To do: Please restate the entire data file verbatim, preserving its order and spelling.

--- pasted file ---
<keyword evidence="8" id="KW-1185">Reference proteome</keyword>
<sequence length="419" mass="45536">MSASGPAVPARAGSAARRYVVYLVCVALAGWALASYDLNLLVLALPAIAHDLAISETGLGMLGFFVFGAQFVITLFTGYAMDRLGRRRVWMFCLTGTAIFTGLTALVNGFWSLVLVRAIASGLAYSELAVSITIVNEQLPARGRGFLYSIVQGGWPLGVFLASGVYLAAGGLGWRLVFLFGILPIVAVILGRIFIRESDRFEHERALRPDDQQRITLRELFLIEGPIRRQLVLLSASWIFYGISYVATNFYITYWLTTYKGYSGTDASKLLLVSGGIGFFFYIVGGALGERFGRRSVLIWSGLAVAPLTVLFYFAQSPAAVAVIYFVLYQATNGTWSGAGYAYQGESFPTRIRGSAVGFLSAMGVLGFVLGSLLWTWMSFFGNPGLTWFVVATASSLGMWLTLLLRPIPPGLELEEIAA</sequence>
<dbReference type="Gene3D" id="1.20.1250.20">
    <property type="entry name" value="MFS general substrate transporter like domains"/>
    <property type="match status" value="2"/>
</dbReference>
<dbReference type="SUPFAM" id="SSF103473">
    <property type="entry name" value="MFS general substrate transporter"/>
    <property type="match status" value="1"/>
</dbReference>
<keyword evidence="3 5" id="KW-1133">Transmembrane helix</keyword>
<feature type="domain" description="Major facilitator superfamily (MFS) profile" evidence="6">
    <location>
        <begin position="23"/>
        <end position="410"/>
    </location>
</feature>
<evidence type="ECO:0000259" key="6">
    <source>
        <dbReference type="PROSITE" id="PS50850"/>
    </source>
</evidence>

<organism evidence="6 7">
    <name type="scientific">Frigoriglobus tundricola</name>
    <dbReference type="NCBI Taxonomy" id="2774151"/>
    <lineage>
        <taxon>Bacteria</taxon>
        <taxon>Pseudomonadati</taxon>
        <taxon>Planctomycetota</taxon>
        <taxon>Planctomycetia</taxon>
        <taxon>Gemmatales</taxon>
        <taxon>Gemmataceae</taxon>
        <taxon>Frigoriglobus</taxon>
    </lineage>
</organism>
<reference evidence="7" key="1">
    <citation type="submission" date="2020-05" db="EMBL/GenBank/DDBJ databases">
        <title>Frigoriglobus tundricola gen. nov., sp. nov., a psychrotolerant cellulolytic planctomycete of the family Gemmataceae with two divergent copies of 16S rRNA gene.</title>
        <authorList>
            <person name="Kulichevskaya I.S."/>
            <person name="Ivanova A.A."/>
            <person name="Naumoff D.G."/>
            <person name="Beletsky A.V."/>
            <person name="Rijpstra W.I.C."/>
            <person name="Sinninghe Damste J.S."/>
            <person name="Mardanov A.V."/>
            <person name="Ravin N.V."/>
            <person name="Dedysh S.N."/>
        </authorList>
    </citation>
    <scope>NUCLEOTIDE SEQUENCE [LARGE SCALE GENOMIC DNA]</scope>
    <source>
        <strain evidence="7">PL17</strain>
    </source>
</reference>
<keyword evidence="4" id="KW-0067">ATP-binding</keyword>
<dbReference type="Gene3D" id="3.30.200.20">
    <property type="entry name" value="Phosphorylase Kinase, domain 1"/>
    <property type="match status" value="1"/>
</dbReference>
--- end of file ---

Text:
<keyword evidence="8" id="KW-1185">Reference proteome</keyword>
<sequence length="419" mass="45536">MSASGPAVPARAGSAARRYVVYLVCVALAGWALASYDLNLLVLALPAIAHDLAISETGLGMLGFFVFGAQFVITLFTGYAMDRLGRRRVWMFCLTGTAIFTGLTALVNGFWSLVLVRAIASGLAYSELAVSITIVNEQLPARGRGFLYSIVQGGWPLGVFLASGVYLAAGGLGWRLVFLFGILPIVAVILGRIFIRESDRFEHERALRPDDQQRITLRELFLIEGPIRRQLVLLSASWIFYGISYVATNFYITYWLTTYKGYSGTDASKLLLVSGGIGFFFYIVGGALGERFGRRSVLIWSGLAVAPLTVLFYFAQSPAAVAVIYFVLYQATNGTWSGAGYAYQGESFPTRIRGSAVGFLSAMGVLGFVLGSLLWTWMSFFGNPGLTWFVVATASSLGMWLTLLLRPIPPGLELEEIAA</sequence>
<dbReference type="Gene3D" id="1.20.1250.20">
    <property type="entry name" value="MFS general substrate transporter like domains"/>
    <property type="match status" value="2"/>
</dbReference>
<dbReference type="SUPFAM" id="SSF103473">
    <property type="entry name" value="MFS general substrate transporter"/>
    <property type="match status" value="1"/>
</dbReference>
<keyword evidence="3 5" id="KW-1133">Transmembrane helix</keyword>
<feature type="domain" description="Major facilitator superfamily (MFS) profile" evidence="6">
    <location>
        <begin position="23"/>
        <end position="410"/>
    </location>
</feature>
<evidence type="ECO:0000259" key="6">
    <source>
        <dbReference type="PROSITE" id="PS50850"/>
    </source>
</evidence>

<organism evidence="6 7">
    <name type="scientific">Frigoriglobus tundricola</name>
    <dbReference type="NCBI Taxonomy" id="2774151"/>
    <lineage>
        <taxon>Bacteria</taxon>
        <taxon>Pseudomonadati</taxon>
        <taxon>Planctomycetota</taxon>
        <taxon>Planctomycetia</taxon>
        <taxon>Gemmatales</taxon>
        <taxon>Gemmataceae</taxon>
        <taxon>Frigoriglobus</taxon>
    </lineage>
</organism>
<reference evidence="7" key="1">
    <citation type="submission" date="2020-05" db="EMBL/GenBank/DDBJ databases">
        <title>Frigoriglobus tundricola gen. nov., sp. nov., a psychrotolerant cellulolytic planctomycete of the family Gemmataceae with two divergent copies of 16S rRNA gene.</title>
        <authorList>
            <person name="Kulichevskaya I.S."/>
            <person name="Ivanova A.A."/>
            <person name="Naumoff D.G."/>
            <person name="Beletsky A.V."/>
            <person name="Rijpstra W.I.C."/>
            <person name="Sinninghe Damste J.S."/>
            <person name="Mardanov A.V."/>
            <person name="Ravin N.V."/>
            <person name="Dedysh S.N."/>
        </authorList>
    </citation>
    <scope>NUCLEOTIDE SEQUENCE [LARGE SCALE GENOMIC DNA]</scope>
    <source>
        <strain evidence="7">PL17</strain>
    </source>
</reference>
<keyword evidence="4" id="KW-0067">ATP-binding</keyword>
<dbReference type="Gene3D" id="3.30.200.20">
    <property type="entry name" value="Phosphorylase Kinase, domain 1"/>
    <property type="match status" value="1"/>
</dbReference>